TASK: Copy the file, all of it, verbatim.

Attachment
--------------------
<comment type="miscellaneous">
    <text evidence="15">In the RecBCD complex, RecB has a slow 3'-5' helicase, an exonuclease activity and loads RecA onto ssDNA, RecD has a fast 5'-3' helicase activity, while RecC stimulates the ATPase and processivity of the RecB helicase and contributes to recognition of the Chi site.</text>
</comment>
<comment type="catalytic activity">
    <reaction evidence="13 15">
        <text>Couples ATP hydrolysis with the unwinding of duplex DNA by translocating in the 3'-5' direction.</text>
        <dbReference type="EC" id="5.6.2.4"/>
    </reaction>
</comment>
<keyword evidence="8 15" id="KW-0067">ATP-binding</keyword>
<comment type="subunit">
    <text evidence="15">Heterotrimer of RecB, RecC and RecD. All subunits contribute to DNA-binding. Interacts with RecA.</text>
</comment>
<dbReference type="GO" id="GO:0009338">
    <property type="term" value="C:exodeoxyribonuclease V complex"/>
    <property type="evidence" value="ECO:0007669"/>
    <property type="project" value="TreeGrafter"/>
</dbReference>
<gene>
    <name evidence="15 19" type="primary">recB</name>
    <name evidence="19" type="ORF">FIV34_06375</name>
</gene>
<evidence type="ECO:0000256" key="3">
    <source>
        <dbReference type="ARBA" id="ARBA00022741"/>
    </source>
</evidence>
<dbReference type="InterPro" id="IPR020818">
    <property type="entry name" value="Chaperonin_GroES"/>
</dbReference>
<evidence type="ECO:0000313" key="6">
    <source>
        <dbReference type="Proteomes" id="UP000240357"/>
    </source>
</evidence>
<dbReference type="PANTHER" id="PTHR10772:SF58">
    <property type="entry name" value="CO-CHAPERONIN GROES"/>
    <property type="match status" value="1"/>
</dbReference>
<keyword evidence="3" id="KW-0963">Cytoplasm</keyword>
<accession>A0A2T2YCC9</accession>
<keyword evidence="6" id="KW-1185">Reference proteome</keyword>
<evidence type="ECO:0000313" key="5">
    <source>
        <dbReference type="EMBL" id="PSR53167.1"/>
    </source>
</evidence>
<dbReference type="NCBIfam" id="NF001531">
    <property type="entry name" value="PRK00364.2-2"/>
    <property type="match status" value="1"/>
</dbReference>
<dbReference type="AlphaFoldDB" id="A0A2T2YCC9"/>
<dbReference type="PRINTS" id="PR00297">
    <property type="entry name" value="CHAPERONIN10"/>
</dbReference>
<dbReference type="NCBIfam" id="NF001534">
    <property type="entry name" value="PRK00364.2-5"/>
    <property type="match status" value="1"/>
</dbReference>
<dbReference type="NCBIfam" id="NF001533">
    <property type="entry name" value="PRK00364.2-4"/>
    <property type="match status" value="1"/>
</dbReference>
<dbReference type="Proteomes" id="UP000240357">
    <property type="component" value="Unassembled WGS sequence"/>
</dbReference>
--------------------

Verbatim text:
<comment type="miscellaneous">
    <text evidence="15">In the RecBCD complex, RecB has a slow 3'-5' helicase, an exonuclease activity and loads RecA onto ssDNA, RecD has a fast 5'-3' helicase activity, while RecC stimulates the ATPase and processivity of the RecB helicase and contributes to recognition of the Chi site.</text>
</comment>
<comment type="catalytic activity">
    <reaction evidence="13 15">
        <text>Couples ATP hydrolysis with the unwinding of duplex DNA by translocating in the 3'-5' direction.</text>
        <dbReference type="EC" id="5.6.2.4"/>
    </reaction>
</comment>
<keyword evidence="8 15" id="KW-0067">ATP-binding</keyword>
<comment type="subunit">
    <text evidence="15">Heterotrimer of RecB, RecC and RecD. All subunits contribute to DNA-binding. Interacts with RecA.</text>
</comment>
<dbReference type="GO" id="GO:0009338">
    <property type="term" value="C:exodeoxyribonuclease V complex"/>
    <property type="evidence" value="ECO:0007669"/>
    <property type="project" value="TreeGrafter"/>
</dbReference>
<gene>
    <name evidence="15 19" type="primary">recB</name>
    <name evidence="19" type="ORF">FIV34_06375</name>
</gene>
<evidence type="ECO:0000256" key="3">
    <source>
        <dbReference type="ARBA" id="ARBA00022741"/>
    </source>
</evidence>
<dbReference type="InterPro" id="IPR020818">
    <property type="entry name" value="Chaperonin_GroES"/>
</dbReference>
<evidence type="ECO:0000313" key="6">
    <source>
        <dbReference type="Proteomes" id="UP000240357"/>
    </source>
</evidence>
<dbReference type="PANTHER" id="PTHR10772:SF58">
    <property type="entry name" value="CO-CHAPERONIN GROES"/>
    <property type="match status" value="1"/>
</dbReference>
<keyword evidence="3" id="KW-0963">Cytoplasm</keyword>
<accession>A0A2T2YCC9</accession>
<keyword evidence="6" id="KW-1185">Reference proteome</keyword>
<evidence type="ECO:0000313" key="5">
    <source>
        <dbReference type="EMBL" id="PSR53167.1"/>
    </source>
</evidence>
<dbReference type="NCBIfam" id="NF001531">
    <property type="entry name" value="PRK00364.2-2"/>
    <property type="match status" value="1"/>
</dbReference>
<dbReference type="AlphaFoldDB" id="A0A2T2YCC9"/>
<dbReference type="PRINTS" id="PR00297">
    <property type="entry name" value="CHAPERONIN10"/>
</dbReference>
<dbReference type="NCBIfam" id="NF001534">
    <property type="entry name" value="PRK00364.2-5"/>
    <property type="match status" value="1"/>
</dbReference>
<dbReference type="NCBIfam" id="NF001533">
    <property type="entry name" value="PRK00364.2-4"/>
    <property type="match status" value="1"/>
</dbReference>
<dbReference type="Proteomes" id="UP000240357">
    <property type="component" value="Unassembled WGS sequence"/>
</dbReference>